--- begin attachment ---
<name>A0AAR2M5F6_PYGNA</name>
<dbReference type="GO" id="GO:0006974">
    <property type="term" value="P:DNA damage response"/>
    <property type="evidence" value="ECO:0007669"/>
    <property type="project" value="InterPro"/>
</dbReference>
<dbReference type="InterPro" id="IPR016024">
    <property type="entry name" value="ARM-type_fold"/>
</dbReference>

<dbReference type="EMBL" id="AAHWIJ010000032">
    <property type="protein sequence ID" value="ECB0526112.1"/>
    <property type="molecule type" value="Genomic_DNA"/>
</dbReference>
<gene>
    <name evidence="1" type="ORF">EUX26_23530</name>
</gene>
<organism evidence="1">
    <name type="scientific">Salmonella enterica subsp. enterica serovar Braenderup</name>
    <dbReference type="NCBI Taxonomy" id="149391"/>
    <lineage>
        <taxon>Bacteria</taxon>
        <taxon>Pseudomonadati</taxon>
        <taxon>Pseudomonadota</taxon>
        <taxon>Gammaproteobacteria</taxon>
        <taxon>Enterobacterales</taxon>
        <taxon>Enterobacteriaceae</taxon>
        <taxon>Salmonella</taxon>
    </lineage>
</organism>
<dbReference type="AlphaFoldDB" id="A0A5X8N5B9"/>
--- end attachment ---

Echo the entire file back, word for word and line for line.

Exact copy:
<name>A0AAR2M5F6_PYGNA</name>
<dbReference type="GO" id="GO:0006974">
    <property type="term" value="P:DNA damage response"/>
    <property type="evidence" value="ECO:0007669"/>
    <property type="project" value="InterPro"/>
</dbReference>
<dbReference type="InterPro" id="IPR016024">
    <property type="entry name" value="ARM-type_fold"/>
</dbReference>

<dbReference type="EMBL" id="AAHWIJ010000032">
    <property type="protein sequence ID" value="ECB0526112.1"/>
    <property type="molecule type" value="Genomic_DNA"/>
</dbReference>
<gene>
    <name evidence="1" type="ORF">EUX26_23530</name>
</gene>
<organism evidence="1">
    <name type="scientific">Salmonella enterica subsp. enterica serovar Braenderup</name>
    <dbReference type="NCBI Taxonomy" id="149391"/>
    <lineage>
        <taxon>Bacteria</taxon>
        <taxon>Pseudomonadati</taxon>
        <taxon>Pseudomonadota</taxon>
        <taxon>Gammaproteobacteria</taxon>
        <taxon>Enterobacterales</taxon>
        <taxon>Enterobacteriaceae</taxon>
        <taxon>Salmonella</taxon>
    </lineage>
</organism>
<dbReference type="AlphaFoldDB" id="A0A5X8N5B9"/>